TRAVELS OF JESSE,
SON OF ABEL
Jesse was a toddler when he accompanied his
father on the long trip from Virginia to his new home in North
Carolina. As a young man he would continue his own migration, this
time heading south, mainly along the Northeast Cape Fear River.
Records suggest that he and his family lived at more than one
location near the river as it coursed down through Duplin
County. By 1788, we know that he had acquired land just across
the Duplin/New Hanover County line on the east side of the
river, just above the Holly Shelter area.
Records suggest that Jesse Croom, son of Abel,
very likely was the progenitor of most of the Croom families in
the area of New Hanover that would become Pender County in 1875.
Some records, however, indicate that Jesse's brother, Major Asa
Croom, was the father of at least one daughter who married about
1797 in the area where Jesse had settled. Major Asa Croom most
Place your mouse over a number to follow the travels of Jesse
Croom, son of Abel.
Records show that Abel Croom, who formerly
lived on a plantation along the James River in Goochland County,
Virginia, arrived in Craven County in 1741.We don't know for certain the path Abel Croom
took when he departed his Virginia farm along the James River
and went to North Carolina. Most likely he rafted down the James
and took a coastal water craft down to New Bern. From there he
poled his family and his belongings on a raft up the Neuse River
in a westerly direction and settled on the south side of the
river about six miles west of present day Kinston. As the crow
flies that might be some 40 miles. The wandering path of the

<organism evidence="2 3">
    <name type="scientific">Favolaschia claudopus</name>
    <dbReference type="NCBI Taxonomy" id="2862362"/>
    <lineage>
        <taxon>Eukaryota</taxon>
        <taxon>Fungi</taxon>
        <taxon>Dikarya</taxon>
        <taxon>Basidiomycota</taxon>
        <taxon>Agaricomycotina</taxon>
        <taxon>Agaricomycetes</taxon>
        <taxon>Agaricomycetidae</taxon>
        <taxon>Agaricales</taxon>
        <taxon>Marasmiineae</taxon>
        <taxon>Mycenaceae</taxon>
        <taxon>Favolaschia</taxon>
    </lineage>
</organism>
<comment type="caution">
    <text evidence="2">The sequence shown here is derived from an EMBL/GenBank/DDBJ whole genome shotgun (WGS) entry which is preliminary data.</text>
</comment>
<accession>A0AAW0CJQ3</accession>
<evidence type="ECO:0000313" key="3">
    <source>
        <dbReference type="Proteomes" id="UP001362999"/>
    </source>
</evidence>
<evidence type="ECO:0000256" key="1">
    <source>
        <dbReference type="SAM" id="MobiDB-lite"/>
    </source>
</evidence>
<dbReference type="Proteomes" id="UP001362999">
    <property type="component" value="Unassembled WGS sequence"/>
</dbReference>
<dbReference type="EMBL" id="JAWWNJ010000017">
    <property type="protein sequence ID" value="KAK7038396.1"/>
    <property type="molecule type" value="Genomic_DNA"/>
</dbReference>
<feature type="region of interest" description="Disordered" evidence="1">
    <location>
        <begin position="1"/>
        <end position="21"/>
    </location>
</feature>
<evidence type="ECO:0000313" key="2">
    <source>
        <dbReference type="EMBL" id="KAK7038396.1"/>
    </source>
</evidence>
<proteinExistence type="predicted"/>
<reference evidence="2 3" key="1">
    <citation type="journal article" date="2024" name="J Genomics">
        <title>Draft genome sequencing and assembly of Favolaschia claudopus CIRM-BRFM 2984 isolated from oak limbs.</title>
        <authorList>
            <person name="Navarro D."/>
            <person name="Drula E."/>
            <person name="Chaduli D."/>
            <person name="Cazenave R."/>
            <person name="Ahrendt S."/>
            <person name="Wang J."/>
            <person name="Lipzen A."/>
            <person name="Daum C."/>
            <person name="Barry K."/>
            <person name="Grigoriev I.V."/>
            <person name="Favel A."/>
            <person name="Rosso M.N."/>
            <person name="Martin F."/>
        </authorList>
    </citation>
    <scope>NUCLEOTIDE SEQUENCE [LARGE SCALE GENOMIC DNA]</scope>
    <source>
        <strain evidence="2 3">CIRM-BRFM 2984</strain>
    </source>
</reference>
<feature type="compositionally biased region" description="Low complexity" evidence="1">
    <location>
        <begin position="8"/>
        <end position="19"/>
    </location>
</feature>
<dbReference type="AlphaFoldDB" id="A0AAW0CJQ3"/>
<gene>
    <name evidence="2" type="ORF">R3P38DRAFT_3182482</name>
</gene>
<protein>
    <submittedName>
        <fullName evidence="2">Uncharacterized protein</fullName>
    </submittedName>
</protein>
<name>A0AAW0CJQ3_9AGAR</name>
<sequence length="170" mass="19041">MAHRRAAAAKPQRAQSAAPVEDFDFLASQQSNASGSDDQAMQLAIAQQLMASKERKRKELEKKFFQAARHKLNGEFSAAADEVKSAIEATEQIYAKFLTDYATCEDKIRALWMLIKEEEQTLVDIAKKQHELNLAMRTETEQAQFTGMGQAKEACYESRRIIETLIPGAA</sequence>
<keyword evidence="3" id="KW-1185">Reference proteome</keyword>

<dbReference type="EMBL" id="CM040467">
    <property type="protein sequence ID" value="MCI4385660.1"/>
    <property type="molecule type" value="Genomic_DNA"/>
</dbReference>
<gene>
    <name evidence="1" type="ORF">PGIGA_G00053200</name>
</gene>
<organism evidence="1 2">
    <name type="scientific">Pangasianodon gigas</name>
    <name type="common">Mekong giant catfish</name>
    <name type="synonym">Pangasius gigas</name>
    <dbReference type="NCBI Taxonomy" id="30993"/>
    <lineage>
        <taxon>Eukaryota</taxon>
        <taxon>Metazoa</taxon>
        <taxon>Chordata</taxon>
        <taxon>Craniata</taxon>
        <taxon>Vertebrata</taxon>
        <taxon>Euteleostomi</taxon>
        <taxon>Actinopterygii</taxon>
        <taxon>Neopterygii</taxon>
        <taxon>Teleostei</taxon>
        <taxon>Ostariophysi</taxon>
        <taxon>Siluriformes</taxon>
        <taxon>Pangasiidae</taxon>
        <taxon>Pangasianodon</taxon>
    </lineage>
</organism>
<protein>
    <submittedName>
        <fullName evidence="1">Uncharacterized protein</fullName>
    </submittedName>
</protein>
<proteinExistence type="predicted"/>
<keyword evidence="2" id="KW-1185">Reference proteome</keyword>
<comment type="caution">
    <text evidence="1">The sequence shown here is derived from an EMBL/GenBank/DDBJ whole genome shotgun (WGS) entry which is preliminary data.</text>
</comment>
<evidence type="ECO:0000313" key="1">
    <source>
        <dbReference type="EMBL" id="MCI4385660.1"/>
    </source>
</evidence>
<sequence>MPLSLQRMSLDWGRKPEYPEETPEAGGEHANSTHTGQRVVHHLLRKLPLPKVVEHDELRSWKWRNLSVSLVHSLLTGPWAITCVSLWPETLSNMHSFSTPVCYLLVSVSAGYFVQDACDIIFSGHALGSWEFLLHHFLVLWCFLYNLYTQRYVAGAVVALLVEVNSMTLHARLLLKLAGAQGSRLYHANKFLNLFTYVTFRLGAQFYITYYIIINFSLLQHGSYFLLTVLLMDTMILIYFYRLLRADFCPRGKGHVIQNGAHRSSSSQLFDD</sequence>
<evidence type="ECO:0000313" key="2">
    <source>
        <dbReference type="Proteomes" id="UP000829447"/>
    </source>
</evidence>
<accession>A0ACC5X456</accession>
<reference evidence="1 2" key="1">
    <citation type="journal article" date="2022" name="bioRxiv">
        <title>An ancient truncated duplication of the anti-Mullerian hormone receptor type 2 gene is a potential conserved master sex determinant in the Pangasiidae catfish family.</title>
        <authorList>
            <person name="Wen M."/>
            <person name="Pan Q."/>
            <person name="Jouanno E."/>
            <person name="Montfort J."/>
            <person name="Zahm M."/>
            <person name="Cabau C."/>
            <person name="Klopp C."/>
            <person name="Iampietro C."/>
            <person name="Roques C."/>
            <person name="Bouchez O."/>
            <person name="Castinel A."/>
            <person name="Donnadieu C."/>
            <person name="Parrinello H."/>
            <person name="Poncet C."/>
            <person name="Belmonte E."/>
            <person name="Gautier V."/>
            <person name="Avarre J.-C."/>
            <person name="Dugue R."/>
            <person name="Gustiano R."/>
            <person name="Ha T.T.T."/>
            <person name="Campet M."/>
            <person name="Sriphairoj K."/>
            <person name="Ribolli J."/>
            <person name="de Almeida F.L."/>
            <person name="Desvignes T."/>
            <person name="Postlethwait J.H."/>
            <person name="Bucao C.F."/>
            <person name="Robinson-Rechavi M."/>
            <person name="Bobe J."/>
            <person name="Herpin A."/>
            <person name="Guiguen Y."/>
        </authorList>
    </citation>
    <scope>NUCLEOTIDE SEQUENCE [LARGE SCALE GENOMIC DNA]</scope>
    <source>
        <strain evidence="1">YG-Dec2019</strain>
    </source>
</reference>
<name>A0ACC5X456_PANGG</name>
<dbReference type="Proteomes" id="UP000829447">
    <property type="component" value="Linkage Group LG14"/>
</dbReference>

Neuse, however, was an arduous journey, at least half again as far.
In December 1741, Abel Croom bought 100 acres on
the west side of Whitley Creek, which is located on the south
side of the Neuse River in Craven County. That area later
briefly would be in Johnston County, then in 1759 in Dobbs
County and finally in 1791 in Lenoir County. In succeeding
years, Abel would expand his land holdings in that area.
Ultimately the lands would be apportioned to several of his sons
and daughters, including Jesse Croom. (Back to
As a young man, it appears that Jesse Croom
owned land in an area of Duplin County, not far from where he
was raised along Whitely Creek in Dobbs County. There remains
some uncertainty as to whether Jesse, son of Abel, left Duplin
County about 1778 and moved to Onslow County or whether another
Jesse, presumably a son of Jesse Croom of Wayne County, was the
one who purchased several tracts of land there.
(Back to map)
On the east side of the New River in northwest
Onslow County, NC, Jesse Croom purchased several hundred acres
beginning in early 1778. At this time, that Jesse appears to
this writer to be a son of Abel Croom. In 1786 a census was
taken in that county and a John Coomes (sic) was listed by the
enumerator as having two white males between the ages of 21 and
60 and three females of all ages in his household. I believe
this to be John Croom, son of Jesse. Inasmuch as John was 22
years of age at the time of this census, I have not confirmed
the identity of the other adult male. Was it his father, Jesse?
I could find no mention of Jesse in the 1786 Onslow census, or
in any other census during that period. Was the other adult male a relative
of John's? Perhaps Major Asa Croom?
(Back to map)
In March 1790, land records show that a Jesse
CROOM acquired 400a on the east side of the Northeast Cape
Fear River in New Hanover County, NC. In the first federal
census of that year, the household of Jesse Croom is listed
with 2 males age 16 and over, 3 males under 16 and 3 females
of all ages. We know that he was the son of Abel Croom.
(Back to map)
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